Trial begins in civil case concentrated on David Copperfield program

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Evan Agostini/Invision/ AP In this Nov. 6, 2017, file photo, magician David Copperfield participates in the 14th Yearly CFDA Style Fund Gala in New York.

Friday, April 13, 2018|9:55 p.m.

LAS VEGAS– The tricks behind a vanishing act that magician David Copperfield performed for many years in Las Vegas were exposed in court Friday, the very first day of trial in a civil case brought by a British traveler who claims he slipped, fell and was injured after he was randomly chosen from the audience to participate in the program.

Attorneys for traveler Gavin Cox, Copperfield, the MGM Grand casino-resort, which hosts the program, and others detailed the route that arbitrarily picked audience members follow during the technique in which Copperfield supposedly makes them vanish from a platform on phase and gets them to reappear in the back of the theater.

Cox was injured along the path in a 2013 show.

Lawyer Benedict Morelli, who represents Cox and his other half, told the jury during opening statements that the illusion called the Thirteen was “a mishap waiting to occur” and “obviously dangerous.” He included that his customer was never alerted about a possible injury if he took part in the illusion.

” Rather the contrary, he and possibly all the other individuals had an expectation of safety,” Morelli stated. “So, Mr. Cox (stated) ‘OK. I guess I’m going to be OKAY. Why would David Copperfield, who is so well-known, choose me and not secure me?'”

Cox filed the claim in 2014 months after he was randomly picked to participate in the final technique of Copperfield’s show on Nov. 12, 2013.

Attorneys on Friday explained how Cox rested on a platform on stage and later on followed a path that took him through hallways and an outdoor area near a door that would have led him back inside. But it was at that point when he hit the floor.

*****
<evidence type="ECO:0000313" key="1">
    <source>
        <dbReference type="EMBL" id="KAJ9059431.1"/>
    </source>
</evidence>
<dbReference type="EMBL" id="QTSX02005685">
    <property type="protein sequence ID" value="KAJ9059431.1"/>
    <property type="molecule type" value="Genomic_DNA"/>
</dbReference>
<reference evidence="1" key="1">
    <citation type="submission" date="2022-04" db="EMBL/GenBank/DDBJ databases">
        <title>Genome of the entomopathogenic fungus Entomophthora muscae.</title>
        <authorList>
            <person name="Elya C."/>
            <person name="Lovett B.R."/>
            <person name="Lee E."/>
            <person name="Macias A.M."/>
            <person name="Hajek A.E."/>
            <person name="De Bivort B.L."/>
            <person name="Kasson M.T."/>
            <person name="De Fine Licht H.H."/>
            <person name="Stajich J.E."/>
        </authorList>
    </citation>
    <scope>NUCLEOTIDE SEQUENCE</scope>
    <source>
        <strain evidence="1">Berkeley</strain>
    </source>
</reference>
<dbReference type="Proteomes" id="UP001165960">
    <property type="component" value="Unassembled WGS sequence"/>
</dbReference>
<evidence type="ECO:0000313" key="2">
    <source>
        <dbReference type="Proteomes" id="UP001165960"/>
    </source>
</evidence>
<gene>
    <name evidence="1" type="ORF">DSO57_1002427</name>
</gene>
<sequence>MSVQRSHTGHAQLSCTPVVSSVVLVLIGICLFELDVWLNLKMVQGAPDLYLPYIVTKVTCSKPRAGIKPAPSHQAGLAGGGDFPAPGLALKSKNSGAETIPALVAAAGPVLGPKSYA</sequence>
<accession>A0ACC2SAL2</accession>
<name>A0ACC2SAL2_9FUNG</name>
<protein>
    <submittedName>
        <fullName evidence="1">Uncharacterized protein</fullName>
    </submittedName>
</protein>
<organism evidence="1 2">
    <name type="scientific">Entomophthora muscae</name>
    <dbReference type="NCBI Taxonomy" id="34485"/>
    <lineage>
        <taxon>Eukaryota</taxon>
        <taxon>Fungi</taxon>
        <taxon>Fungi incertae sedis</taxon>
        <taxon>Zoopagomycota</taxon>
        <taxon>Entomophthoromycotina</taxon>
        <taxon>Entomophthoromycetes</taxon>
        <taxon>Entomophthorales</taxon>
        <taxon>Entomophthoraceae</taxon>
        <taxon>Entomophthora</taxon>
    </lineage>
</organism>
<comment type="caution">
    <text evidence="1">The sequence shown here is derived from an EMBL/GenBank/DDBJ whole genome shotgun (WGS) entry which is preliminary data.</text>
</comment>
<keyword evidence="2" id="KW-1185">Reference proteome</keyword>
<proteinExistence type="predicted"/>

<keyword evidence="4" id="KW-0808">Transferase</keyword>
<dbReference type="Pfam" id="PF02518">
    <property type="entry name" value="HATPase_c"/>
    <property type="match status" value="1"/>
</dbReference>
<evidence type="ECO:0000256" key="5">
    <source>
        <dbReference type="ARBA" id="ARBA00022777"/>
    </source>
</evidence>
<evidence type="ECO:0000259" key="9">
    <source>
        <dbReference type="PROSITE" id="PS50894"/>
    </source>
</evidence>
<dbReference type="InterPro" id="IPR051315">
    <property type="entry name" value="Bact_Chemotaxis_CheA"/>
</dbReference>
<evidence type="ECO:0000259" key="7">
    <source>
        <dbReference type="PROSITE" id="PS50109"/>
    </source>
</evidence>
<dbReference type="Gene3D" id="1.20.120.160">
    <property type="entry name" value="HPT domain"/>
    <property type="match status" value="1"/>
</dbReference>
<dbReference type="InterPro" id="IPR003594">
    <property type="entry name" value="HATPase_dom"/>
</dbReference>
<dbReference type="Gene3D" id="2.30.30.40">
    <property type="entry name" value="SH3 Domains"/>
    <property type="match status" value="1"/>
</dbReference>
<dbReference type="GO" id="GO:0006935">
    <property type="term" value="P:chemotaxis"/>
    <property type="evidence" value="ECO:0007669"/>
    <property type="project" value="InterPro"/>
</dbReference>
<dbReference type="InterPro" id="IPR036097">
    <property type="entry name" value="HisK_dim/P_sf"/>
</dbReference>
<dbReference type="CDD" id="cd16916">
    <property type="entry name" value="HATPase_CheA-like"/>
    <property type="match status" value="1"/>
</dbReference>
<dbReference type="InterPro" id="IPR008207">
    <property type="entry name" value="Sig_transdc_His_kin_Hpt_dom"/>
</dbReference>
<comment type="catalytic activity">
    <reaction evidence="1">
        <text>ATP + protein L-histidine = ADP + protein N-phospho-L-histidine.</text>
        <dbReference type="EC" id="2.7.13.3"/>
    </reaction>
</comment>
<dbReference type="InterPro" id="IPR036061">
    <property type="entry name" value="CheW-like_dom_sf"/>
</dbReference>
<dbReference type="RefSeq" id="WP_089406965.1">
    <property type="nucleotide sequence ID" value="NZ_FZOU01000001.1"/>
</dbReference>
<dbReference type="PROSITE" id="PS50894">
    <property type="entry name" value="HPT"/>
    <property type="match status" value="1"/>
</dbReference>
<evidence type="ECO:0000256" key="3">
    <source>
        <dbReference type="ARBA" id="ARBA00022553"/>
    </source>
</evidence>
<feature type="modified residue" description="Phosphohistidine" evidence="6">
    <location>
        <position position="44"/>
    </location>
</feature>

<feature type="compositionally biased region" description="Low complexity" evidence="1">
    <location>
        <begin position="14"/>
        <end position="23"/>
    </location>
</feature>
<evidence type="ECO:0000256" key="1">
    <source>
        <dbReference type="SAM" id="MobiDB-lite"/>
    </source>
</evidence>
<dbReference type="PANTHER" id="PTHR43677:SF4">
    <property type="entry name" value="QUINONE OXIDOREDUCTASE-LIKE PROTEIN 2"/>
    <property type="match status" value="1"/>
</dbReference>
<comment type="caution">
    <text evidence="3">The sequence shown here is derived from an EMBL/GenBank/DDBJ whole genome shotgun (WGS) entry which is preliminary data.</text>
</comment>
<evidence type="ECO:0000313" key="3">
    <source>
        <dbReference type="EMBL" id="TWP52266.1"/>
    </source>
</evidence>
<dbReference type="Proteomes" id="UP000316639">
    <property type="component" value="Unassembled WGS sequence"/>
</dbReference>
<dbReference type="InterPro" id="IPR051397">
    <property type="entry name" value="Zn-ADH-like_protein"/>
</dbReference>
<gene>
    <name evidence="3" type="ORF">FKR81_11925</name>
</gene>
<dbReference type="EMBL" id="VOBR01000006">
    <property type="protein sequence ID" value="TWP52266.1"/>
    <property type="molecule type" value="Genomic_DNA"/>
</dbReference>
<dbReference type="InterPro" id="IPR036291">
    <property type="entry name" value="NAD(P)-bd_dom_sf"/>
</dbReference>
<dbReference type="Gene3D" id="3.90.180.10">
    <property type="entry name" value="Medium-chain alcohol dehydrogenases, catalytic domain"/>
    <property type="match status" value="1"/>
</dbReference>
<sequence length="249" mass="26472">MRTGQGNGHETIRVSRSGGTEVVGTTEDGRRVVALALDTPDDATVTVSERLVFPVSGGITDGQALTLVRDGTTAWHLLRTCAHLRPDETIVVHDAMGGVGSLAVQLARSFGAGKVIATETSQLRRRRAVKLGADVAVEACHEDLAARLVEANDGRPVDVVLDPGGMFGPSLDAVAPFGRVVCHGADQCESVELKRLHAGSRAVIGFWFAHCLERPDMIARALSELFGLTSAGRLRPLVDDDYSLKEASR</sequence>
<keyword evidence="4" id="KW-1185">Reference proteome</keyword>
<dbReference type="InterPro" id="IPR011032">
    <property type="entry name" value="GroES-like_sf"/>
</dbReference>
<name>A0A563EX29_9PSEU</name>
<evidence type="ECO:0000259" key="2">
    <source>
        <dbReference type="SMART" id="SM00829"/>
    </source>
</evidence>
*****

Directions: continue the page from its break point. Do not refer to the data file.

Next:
Morelli argued that the audience doesn’t get to see the “mayhem” going on behind the scenes, where people are hurried. He said a confluence of events triggered his customer to fall and be injured– running in a dark location, following an unidentified path, encountering an unidentified incline, and dust and debris due to building and construction in the location.

MGM Grand’s lawyer Jerry Popovich told the jury that Cox just missed a step when he fell and did not slip. He explained that the website where the accident occurred, about 22 feet prior to reaching the door to re-enter the gambling establishment, is basically level with just a 1-degree drop.

Popovich said that 10 minutes before Cox decreased, Copperfield had actually walked through that exact same area as part of another illusion that did not involve audience participation. He said Copperfield would have notified personnel if he had actually observed any issue in the route.

” Mr. Cox did not slip, he tripped,” Popovich stated.

Cox in his lawsuit argues he has actually invested more than $400,000 on medical care and treatment. He, his other half and children were in the courtroom. So was Copperfield.

The attorneys for Copperfield and MGM Grand sought to keep opening declarations, closing arguments and other parts of the trial where the details of the magician’s illusions were gone over near the general public and the media.

They argued that those are considered trade secrets, however Cox’s lawyer argued individuals other than Copperfield, including previous audience participants, understand what is associated with carrying out the technique.

The judge agreed the complainants.

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